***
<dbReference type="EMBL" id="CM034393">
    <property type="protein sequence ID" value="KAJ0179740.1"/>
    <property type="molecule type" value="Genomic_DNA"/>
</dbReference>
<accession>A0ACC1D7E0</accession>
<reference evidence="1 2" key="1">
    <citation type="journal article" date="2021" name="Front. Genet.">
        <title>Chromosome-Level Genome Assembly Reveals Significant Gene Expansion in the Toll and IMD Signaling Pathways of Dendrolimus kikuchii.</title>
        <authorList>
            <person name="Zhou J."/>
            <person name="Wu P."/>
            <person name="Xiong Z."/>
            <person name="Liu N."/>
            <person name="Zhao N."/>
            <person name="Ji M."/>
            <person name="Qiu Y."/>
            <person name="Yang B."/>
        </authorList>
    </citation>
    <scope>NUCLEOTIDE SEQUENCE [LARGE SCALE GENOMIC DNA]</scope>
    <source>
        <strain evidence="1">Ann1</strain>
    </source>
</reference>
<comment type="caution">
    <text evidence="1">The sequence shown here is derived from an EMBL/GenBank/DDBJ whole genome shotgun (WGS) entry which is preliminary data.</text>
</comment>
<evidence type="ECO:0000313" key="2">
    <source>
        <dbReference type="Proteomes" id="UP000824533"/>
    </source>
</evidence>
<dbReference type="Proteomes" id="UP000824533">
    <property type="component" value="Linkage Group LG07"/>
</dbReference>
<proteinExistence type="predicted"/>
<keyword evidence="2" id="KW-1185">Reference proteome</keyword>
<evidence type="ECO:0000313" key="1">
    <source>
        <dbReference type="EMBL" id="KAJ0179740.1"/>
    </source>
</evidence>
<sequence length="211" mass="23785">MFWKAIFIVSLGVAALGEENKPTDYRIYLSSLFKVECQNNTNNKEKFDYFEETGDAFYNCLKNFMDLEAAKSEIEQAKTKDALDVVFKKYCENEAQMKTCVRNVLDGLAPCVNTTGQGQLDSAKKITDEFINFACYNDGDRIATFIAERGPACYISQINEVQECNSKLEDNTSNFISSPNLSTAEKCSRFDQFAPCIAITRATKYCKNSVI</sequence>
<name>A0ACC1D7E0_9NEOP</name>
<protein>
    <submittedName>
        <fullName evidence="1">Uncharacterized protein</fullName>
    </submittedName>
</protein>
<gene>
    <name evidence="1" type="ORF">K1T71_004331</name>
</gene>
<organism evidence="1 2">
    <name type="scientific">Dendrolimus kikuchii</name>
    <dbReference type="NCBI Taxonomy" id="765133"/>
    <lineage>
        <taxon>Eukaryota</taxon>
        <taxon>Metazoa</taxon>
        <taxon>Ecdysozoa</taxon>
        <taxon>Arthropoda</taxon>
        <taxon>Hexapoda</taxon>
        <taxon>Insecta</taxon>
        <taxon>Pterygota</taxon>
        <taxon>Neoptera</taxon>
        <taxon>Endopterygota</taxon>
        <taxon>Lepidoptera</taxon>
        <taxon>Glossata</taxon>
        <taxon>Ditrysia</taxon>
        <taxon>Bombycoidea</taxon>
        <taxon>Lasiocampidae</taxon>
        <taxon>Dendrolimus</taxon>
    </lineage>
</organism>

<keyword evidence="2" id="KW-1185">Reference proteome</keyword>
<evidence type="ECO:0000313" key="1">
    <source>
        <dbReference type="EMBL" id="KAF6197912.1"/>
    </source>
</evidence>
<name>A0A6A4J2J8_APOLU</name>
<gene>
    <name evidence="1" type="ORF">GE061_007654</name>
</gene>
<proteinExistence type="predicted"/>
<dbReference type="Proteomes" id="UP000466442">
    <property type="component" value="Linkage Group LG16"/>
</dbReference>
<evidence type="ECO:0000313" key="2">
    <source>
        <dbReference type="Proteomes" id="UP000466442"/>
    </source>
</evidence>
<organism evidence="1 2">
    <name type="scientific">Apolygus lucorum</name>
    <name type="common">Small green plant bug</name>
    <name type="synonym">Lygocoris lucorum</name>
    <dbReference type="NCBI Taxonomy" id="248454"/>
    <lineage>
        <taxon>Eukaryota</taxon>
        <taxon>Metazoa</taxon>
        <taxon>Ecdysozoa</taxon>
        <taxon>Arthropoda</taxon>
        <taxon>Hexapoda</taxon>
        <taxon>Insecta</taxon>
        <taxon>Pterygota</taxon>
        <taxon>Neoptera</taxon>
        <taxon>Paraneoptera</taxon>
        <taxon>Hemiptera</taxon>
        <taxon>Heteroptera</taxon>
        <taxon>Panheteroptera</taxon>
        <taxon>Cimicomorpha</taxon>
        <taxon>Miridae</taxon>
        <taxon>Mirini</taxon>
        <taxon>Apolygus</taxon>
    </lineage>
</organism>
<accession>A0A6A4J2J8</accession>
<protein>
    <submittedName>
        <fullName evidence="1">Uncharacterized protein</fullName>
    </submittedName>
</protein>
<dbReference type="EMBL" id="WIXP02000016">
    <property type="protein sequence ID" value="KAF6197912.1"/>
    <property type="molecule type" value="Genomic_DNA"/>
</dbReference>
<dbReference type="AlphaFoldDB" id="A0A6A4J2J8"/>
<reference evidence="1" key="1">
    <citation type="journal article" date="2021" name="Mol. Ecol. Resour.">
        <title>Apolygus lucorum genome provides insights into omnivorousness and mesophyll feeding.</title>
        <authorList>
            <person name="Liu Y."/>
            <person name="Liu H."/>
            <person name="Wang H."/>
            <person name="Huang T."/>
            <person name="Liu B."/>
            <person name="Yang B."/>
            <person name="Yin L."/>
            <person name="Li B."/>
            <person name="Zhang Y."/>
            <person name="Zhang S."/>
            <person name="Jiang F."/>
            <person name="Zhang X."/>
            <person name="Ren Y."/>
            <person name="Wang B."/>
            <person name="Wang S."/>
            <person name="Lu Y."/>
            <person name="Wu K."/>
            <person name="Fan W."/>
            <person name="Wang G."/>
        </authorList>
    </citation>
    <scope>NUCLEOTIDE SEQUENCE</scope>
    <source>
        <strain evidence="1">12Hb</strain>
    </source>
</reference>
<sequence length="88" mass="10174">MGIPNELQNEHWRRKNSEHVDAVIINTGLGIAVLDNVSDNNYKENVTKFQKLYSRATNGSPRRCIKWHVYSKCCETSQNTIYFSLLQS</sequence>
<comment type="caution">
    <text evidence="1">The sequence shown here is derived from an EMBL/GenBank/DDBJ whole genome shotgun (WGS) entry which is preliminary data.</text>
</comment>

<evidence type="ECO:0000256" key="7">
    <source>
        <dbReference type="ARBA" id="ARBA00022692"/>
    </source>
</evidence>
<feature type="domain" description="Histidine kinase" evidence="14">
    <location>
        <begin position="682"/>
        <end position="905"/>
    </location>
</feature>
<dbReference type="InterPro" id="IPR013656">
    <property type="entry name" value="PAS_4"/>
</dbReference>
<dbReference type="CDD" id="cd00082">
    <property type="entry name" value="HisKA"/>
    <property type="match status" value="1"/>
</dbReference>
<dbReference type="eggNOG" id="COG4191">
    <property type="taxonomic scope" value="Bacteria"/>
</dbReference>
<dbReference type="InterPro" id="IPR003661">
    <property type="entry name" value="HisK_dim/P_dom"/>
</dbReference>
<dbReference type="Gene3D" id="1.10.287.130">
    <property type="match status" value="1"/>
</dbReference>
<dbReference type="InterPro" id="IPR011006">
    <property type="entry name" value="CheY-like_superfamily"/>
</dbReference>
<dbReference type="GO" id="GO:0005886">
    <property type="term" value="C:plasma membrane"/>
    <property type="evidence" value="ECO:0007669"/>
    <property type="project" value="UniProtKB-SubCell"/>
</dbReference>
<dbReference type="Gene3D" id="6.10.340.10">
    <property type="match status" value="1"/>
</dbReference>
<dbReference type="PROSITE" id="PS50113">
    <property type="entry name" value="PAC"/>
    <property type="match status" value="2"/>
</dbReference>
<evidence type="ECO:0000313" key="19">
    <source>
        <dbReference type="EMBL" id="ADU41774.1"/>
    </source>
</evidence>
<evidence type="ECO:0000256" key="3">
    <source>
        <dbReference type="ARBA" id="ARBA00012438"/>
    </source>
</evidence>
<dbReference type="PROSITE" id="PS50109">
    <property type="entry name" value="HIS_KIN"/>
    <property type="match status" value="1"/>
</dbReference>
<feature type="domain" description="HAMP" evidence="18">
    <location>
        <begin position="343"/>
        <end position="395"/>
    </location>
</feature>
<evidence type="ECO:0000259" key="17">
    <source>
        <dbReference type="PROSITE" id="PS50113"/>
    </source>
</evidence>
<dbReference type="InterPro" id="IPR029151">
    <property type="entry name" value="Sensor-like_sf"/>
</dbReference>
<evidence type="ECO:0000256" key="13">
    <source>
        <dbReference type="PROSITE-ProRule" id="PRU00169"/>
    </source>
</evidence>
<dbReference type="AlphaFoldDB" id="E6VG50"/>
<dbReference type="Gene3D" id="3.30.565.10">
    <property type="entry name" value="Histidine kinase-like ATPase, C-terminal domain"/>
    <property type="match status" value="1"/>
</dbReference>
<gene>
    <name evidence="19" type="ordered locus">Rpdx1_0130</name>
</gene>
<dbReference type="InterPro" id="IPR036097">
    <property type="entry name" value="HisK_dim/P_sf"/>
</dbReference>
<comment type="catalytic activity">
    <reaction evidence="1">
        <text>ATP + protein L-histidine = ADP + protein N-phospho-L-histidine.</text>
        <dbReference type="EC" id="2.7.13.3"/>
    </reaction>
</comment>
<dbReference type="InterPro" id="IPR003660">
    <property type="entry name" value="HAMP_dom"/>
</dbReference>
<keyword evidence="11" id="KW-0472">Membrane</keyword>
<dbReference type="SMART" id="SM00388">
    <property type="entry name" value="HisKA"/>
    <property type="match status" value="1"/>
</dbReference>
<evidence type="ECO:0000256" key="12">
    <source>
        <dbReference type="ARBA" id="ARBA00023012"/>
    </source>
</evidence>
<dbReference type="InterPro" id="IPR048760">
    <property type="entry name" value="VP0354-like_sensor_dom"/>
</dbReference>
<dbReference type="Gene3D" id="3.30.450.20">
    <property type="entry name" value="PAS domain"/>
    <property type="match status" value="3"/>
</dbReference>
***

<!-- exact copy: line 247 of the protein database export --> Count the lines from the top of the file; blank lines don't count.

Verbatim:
</dbReference>